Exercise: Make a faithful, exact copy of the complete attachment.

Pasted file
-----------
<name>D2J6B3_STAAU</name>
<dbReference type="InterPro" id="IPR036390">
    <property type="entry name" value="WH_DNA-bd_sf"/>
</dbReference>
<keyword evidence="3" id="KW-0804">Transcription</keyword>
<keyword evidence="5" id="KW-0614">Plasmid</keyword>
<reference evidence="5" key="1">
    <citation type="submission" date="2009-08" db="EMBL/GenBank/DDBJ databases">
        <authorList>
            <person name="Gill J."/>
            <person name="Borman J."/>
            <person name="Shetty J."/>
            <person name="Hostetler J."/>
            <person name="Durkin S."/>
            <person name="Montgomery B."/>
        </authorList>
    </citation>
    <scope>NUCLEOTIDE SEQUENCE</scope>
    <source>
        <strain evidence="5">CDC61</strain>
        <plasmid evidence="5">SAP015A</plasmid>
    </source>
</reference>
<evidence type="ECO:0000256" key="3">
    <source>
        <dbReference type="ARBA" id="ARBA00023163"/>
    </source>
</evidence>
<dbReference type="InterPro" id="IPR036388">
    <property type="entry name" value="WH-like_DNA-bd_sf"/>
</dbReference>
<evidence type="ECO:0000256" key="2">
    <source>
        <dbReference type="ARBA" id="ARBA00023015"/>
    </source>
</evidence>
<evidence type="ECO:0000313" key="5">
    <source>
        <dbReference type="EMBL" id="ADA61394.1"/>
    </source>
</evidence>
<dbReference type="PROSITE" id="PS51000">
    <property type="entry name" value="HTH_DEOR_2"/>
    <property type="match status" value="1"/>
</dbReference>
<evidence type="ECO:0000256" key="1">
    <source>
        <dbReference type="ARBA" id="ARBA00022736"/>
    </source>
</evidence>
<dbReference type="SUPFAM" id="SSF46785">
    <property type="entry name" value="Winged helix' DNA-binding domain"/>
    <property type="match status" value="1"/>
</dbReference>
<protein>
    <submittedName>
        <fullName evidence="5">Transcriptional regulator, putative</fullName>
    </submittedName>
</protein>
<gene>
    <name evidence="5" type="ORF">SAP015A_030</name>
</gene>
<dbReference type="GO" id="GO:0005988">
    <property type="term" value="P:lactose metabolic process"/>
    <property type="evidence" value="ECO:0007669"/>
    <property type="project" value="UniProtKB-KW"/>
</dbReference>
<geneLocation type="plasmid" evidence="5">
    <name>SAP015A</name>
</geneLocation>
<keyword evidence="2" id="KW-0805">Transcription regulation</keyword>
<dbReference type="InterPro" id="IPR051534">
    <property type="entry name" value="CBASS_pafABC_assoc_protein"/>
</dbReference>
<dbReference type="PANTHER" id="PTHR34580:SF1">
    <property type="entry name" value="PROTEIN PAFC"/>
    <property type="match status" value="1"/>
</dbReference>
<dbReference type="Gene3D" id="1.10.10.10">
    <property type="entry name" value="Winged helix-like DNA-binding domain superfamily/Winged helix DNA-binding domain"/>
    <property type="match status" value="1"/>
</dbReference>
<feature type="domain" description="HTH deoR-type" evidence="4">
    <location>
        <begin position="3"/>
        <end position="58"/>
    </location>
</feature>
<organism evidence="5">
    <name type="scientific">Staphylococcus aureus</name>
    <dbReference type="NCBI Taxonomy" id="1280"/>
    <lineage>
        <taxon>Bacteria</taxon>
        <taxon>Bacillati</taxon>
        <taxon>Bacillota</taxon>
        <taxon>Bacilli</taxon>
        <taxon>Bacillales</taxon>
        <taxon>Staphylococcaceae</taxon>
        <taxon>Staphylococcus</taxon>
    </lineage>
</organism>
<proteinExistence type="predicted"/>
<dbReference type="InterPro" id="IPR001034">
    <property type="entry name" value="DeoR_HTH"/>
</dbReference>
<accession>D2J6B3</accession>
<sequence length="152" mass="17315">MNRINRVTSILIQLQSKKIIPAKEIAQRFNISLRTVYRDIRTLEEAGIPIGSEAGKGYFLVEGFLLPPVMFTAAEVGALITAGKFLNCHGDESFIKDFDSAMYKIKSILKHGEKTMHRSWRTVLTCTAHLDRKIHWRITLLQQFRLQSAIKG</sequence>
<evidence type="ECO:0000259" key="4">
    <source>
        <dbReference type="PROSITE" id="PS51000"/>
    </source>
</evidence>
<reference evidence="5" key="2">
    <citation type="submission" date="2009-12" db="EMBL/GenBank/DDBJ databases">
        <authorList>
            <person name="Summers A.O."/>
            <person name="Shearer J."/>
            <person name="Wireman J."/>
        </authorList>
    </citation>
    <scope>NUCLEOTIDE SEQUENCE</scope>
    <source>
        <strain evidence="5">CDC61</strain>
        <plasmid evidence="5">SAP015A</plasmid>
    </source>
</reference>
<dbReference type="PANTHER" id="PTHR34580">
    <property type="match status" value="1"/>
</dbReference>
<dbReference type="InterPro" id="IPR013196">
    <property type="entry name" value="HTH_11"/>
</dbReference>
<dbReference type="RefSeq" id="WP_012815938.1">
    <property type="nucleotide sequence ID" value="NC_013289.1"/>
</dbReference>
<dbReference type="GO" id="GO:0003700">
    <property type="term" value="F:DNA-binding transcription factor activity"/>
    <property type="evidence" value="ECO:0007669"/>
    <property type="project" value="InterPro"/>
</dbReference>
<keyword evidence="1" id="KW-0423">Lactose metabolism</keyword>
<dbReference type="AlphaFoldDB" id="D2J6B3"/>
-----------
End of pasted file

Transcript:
<name>D2J6B3_STAAU</name>
<dbReference type="InterPro" id="IPR036390">
    <property type="entry name" value="WH_DNA-bd_sf"/>
</dbReference>
<keyword evidence="3" id="KW-0804">Transcription</keyword>
<keyword evidence="5" id="KW-0614">Plasmid</keyword>
<reference evidence="5" key="1">
    <citation type="submission" date="2009-08" db="EMBL/GenBank/DDBJ databases">
        <authorList>
            <person name="Gill J."/>
            <person name="Borman J."/>
            <person name="Shetty J."/>
            <person name="Hostetler J."/>
            <person name="Durkin S."/>
            <person name="Montgomery B."/>
        </authorList>
    </citation>
    <scope>NUCLEOTIDE SEQUENCE</scope>
    <source>
        <strain evidence="5">CDC61</strain>
        <plasmid evidence="5">SAP015A</plasmid>
    </source>
</reference>
<evidence type="ECO:0000256" key="3">
    <source>
        <dbReference type="ARBA" id="ARBA00023163"/>
    </source>
</evidence>
<dbReference type="InterPro" id="IPR036388">
    <property type="entry name" value="WH-like_DNA-bd_sf"/>
</dbReference>
<evidence type="ECO:0000256" key="2">
    <source>
        <dbReference type="ARBA" id="ARBA00023015"/>
    </source>
</evidence>
<evidence type="ECO:0000313" key="5">
    <source>
        <dbReference type="EMBL" id="ADA61394.1"/>
    </source>
</evidence>
<dbReference type="PROSITE" id="PS51000">
    <property type="entry name" value="HTH_DEOR_2"/>
    <property type="match status" value="1"/>
</dbReference>
<evidence type="ECO:0000256" key="1">
    <source>
        <dbReference type="ARBA" id="ARBA00022736"/>
    </source>
</evidence>
<dbReference type="SUPFAM" id="SSF46785">
    <property type="entry name" value="Winged helix' DNA-binding domain"/>
    <property type="match status" value="1"/>
</dbReference>
<protein>
    <submittedName>
        <fullName evidence="5">Transcriptional regulator, putative</fullName>
    </submittedName>
</protein>
<gene>
    <name evidence="5" type="ORF">SAP015A_030</name>
</gene>
<dbReference type="GO" id="GO:0005988">
    <property type="term" value="P:lactose metabolic process"/>
    <property type="evidence" value="ECO:0007669"/>
    <property type="project" value="UniProtKB-KW"/>
</dbReference>
<geneLocation type="plasmid" evidence="5">
    <name>SAP015A</name>
</geneLocation>
<keyword evidence="2" id="KW-0805">Transcription regulation</keyword>
<dbReference type="InterPro" id="IPR051534">
    <property type="entry name" value="CBASS_pafABC_assoc_protein"/>
</dbReference>
<dbReference type="PANTHER" id="PTHR34580:SF1">
    <property type="entry name" value="PROTEIN PAFC"/>
    <property type="match status" value="1"/>
</dbReference>
<dbReference type="Gene3D" id="1.10.10.10">
    <property type="entry name" value="Winged helix-like DNA-binding domain superfamily/Winged helix DNA-binding domain"/>
    <property type="match status" value="1"/>
</dbReference>
<feature type="domain" description="HTH deoR-type" evidence="4">
    <location>
        <begin position="3"/>
        <end position="58"/>
    </location>
</feature>
<organism evidence="5">
    <name type="scientific">Staphylococcus aureus</name>
    <dbReference type="NCBI Taxonomy" id="1280"/>
    <lineage>
        <taxon>Bacteria</taxon>
        <taxon>Bacillati</taxon>
        <taxon>Bacillota</taxon>
        <taxon>Bacilli</taxon>
        <taxon>Bacillales</taxon>
        <taxon>Staphylococcaceae</taxon>
        <taxon>Staphylococcus</taxon>
    </lineage>
</organism>
<proteinExistence type="predicted"/>
<dbReference type="InterPro" id="IPR001034">
    <property type="entry name" value="DeoR_HTH"/>
</dbReference>
<accession>D2J6B3</accession>
<sequence length="152" mass="17315">MNRINRVTSILIQLQSKKIIPAKEIAQRFNISLRTVYRDIRTLEEAGIPIGSEAGKGYFLVEGFLLPPVMFTAAEVGALITAGKFLNCHGDESFIKDFDSAMYKIKSILKHGEKTMHRSWRTVLTCTAHLDRKIHWRITLLQQFRLQSAIKG</sequence>
<evidence type="ECO:0000259" key="4">
    <source>
        <dbReference type="PROSITE" id="PS51000"/>
    </source>
</evidence>
<reference evidence="5" key="2">
    <citation type="submission" date="2009-12" db="EMBL/GenBank/DDBJ databases">
        <authorList>
            <person name="Summers A.O."/>
            <person name="Shearer J."/>
            <person name="Wireman J."/>
        </authorList>
    </citation>
    <scope>NUCLEOTIDE SEQUENCE</scope>
    <source>
        <strain evidence="5">CDC61</strain>
        <plasmid evidence="5">SAP015A</plasmid>
    </source>
</reference>
<dbReference type="PANTHER" id="PTHR34580">
    <property type="match status" value="1"/>
</dbReference>
<dbReference type="InterPro" id="IPR013196">
    <property type="entry name" value="HTH_11"/>
</dbReference>
<dbReference type="RefSeq" id="WP_012815938.1">
    <property type="nucleotide sequence ID" value="NC_013289.1"/>
</dbReference>
<dbReference type="GO" id="GO:0003700">
    <property type="term" value="F:DNA-binding transcription factor activity"/>
    <property type="evidence" value="ECO:0007669"/>
    <property type="project" value="InterPro"/>
</dbReference>
<keyword evidence="1" id="KW-0423">Lactose metabolism</keyword>
<dbReference type="AlphaFoldDB" id="D2J6B3"/>